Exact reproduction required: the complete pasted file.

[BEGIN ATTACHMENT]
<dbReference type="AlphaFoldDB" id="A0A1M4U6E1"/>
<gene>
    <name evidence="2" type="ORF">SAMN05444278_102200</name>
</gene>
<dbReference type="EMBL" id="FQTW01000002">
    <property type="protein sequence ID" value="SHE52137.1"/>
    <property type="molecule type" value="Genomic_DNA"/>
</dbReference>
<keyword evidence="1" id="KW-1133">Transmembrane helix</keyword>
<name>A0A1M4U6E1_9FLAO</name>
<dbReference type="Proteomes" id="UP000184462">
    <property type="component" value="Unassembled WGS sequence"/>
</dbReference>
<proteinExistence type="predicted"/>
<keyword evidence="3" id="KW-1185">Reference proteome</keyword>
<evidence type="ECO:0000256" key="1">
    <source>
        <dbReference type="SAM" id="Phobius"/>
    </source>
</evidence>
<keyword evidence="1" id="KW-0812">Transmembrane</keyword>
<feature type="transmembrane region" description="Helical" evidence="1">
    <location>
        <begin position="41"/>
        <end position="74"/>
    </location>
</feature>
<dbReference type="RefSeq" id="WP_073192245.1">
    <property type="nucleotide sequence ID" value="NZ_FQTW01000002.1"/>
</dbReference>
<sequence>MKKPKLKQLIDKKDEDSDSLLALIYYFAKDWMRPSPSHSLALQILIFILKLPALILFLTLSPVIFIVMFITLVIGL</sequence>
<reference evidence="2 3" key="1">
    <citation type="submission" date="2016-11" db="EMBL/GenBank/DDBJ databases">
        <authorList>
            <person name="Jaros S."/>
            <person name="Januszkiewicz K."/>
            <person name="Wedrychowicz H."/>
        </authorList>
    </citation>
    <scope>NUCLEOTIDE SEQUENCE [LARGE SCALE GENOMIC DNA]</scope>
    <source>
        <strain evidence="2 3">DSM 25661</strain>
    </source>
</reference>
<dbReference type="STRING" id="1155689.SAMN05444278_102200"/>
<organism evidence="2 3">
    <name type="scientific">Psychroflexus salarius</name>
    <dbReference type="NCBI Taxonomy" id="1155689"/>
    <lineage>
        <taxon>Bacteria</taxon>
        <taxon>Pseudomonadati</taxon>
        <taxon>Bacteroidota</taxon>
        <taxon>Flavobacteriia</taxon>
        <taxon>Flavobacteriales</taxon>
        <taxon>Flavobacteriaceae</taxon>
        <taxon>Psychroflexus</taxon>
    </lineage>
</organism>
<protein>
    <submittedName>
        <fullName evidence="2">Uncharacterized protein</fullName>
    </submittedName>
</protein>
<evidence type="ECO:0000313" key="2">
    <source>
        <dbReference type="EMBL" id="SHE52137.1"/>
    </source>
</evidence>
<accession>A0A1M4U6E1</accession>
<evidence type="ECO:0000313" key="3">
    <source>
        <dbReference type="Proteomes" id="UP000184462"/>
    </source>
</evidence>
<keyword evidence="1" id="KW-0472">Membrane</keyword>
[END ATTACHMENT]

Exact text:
<dbReference type="AlphaFoldDB" id="A0A1M4U6E1"/>
<gene>
    <name evidence="2" type="ORF">SAMN05444278_102200</name>
</gene>
<dbReference type="EMBL" id="FQTW01000002">
    <property type="protein sequence ID" value="SHE52137.1"/>
    <property type="molecule type" value="Genomic_DNA"/>
</dbReference>
<keyword evidence="1" id="KW-1133">Transmembrane helix</keyword>
<name>A0A1M4U6E1_9FLAO</name>
<dbReference type="Proteomes" id="UP000184462">
    <property type="component" value="Unassembled WGS sequence"/>
</dbReference>
<proteinExistence type="predicted"/>
<keyword evidence="3" id="KW-1185">Reference proteome</keyword>
<evidence type="ECO:0000256" key="1">
    <source>
        <dbReference type="SAM" id="Phobius"/>
    </source>
</evidence>
<keyword evidence="1" id="KW-0812">Transmembrane</keyword>
<feature type="transmembrane region" description="Helical" evidence="1">
    <location>
        <begin position="41"/>
        <end position="74"/>
    </location>
</feature>
<dbReference type="RefSeq" id="WP_073192245.1">
    <property type="nucleotide sequence ID" value="NZ_FQTW01000002.1"/>
</dbReference>
<sequence>MKKPKLKQLIDKKDEDSDSLLALIYYFAKDWMRPSPSHSLALQILIFILKLPALILFLTLSPVIFIVMFITLVIGL</sequence>
<reference evidence="2 3" key="1">
    <citation type="submission" date="2016-11" db="EMBL/GenBank/DDBJ databases">
        <authorList>
            <person name="Jaros S."/>
            <person name="Januszkiewicz K."/>
            <person name="Wedrychowicz H."/>
        </authorList>
    </citation>
    <scope>NUCLEOTIDE SEQUENCE [LARGE SCALE GENOMIC DNA]</scope>
    <source>
        <strain evidence="2 3">DSM 25661</strain>
    </source>
</reference>
<dbReference type="STRING" id="1155689.SAMN05444278_102200"/>
<organism evidence="2 3">
    <name type="scientific">Psychroflexus salarius</name>
    <dbReference type="NCBI Taxonomy" id="1155689"/>
    <lineage>
        <taxon>Bacteria</taxon>
        <taxon>Pseudomonadati</taxon>
        <taxon>Bacteroidota</taxon>
        <taxon>Flavobacteriia</taxon>
        <taxon>Flavobacteriales</taxon>
        <taxon>Flavobacteriaceae</taxon>
        <taxon>Psychroflexus</taxon>
    </lineage>
</organism>
<protein>
    <submittedName>
        <fullName evidence="2">Uncharacterized protein</fullName>
    </submittedName>
</protein>
<evidence type="ECO:0000313" key="2">
    <source>
        <dbReference type="EMBL" id="SHE52137.1"/>
    </source>
</evidence>
<accession>A0A1M4U6E1</accession>
<evidence type="ECO:0000313" key="3">
    <source>
        <dbReference type="Proteomes" id="UP000184462"/>
    </source>
</evidence>
<keyword evidence="1" id="KW-0472">Membrane</keyword>